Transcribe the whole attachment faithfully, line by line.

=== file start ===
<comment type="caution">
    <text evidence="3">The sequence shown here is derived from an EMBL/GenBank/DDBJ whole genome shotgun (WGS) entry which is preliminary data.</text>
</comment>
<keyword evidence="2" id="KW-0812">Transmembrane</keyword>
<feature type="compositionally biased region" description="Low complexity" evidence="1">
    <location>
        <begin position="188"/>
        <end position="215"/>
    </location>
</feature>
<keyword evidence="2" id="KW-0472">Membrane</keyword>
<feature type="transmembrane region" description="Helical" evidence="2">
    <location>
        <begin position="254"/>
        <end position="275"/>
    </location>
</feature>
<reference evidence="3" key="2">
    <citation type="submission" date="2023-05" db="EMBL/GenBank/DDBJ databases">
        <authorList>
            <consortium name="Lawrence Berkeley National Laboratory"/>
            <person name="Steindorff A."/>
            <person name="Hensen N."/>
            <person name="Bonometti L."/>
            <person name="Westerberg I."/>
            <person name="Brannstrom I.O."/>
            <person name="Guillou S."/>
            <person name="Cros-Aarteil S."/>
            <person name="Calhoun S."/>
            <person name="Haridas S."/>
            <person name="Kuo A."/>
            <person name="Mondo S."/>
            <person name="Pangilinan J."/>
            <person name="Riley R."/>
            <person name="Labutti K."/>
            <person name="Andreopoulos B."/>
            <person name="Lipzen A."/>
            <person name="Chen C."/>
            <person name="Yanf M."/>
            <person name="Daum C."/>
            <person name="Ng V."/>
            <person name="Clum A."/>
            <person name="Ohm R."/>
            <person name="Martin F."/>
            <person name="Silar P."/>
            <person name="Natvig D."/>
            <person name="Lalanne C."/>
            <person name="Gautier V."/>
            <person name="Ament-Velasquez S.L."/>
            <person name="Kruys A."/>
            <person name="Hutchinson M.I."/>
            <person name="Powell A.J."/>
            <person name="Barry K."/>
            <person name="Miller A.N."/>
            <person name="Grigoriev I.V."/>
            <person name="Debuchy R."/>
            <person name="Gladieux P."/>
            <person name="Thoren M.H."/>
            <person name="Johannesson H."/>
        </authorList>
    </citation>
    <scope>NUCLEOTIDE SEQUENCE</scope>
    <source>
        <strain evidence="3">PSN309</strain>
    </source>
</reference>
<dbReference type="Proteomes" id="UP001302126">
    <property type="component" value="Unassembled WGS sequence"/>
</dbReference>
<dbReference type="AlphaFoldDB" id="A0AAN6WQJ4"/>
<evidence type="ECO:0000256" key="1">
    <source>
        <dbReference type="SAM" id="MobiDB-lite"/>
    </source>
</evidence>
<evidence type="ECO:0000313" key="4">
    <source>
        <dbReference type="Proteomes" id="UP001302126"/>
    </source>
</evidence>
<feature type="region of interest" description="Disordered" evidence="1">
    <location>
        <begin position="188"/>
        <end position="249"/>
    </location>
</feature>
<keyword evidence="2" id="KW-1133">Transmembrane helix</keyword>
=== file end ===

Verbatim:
<comment type="caution">
    <text evidence="3">The sequence shown here is derived from an EMBL/GenBank/DDBJ whole genome shotgun (WGS) entry which is preliminary data.</text>
</comment>
<keyword evidence="2" id="KW-0812">Transmembrane</keyword>
<feature type="compositionally biased region" description="Low complexity" evidence="1">
    <location>
        <begin position="188"/>
        <end position="215"/>
    </location>
</feature>
<keyword evidence="2" id="KW-0472">Membrane</keyword>
<feature type="transmembrane region" description="Helical" evidence="2">
    <location>
        <begin position="254"/>
        <end position="275"/>
    </location>
</feature>
<reference evidence="3" key="2">
    <citation type="submission" date="2023-05" db="EMBL/GenBank/DDBJ databases">
        <authorList>
            <consortium name="Lawrence Berkeley National Laboratory"/>
            <person name="Steindorff A."/>
            <person name="Hensen N."/>
            <person name="Bonometti L."/>
            <person name="Westerberg I."/>
            <person name="Brannstrom I.O."/>
            <person name="Guillou S."/>
            <person name="Cros-Aarteil S."/>
            <person name="Calhoun S."/>
            <person name="Haridas S."/>
            <person name="Kuo A."/>
            <person name="Mondo S."/>
            <person name="Pangilinan J."/>
            <person name="Riley R."/>
            <person name="Labutti K."/>
            <person name="Andreopoulos B."/>
            <person name="Lipzen A."/>
            <person name="Chen C."/>
            <person name="Yanf M."/>
            <person name="Daum C."/>
            <person name="Ng V."/>
            <person name="Clum A."/>
            <person name="Ohm R."/>
            <person name="Martin F."/>
            <person name="Silar P."/>
            <person name="Natvig D."/>
            <person name="Lalanne C."/>
            <person name="Gautier V."/>
            <person name="Ament-Velasquez S.L."/>
            <person name="Kruys A."/>
            <person name="Hutchinson M.I."/>
            <person name="Powell A.J."/>
            <person name="Barry K."/>
            <person name="Miller A.N."/>
            <person name="Grigoriev I.V."/>
            <person name="Debuchy R."/>
            <person name="Gladieux P."/>
            <person name="Thoren M.H."/>
            <person name="Johannesson H."/>
        </authorList>
    </citation>
    <scope>NUCLEOTIDE SEQUENCE</scope>
    <source>
        <strain evidence="3">PSN309</strain>
    </source>
</reference>
<dbReference type="Proteomes" id="UP001302126">
    <property type="component" value="Unassembled WGS sequence"/>
</dbReference>
<dbReference type="AlphaFoldDB" id="A0AAN6WQJ4"/>
<evidence type="ECO:0000256" key="1">
    <source>
        <dbReference type="SAM" id="MobiDB-lite"/>
    </source>
</evidence>
<evidence type="ECO:0000313" key="4">
    <source>
        <dbReference type="Proteomes" id="UP001302126"/>
    </source>
</evidence>
<feature type="region of interest" description="Disordered" evidence="1">
    <location>
        <begin position="188"/>
        <end position="249"/>
    </location>
</feature>
<keyword evidence="2" id="KW-1133">Transmembrane helix</keyword>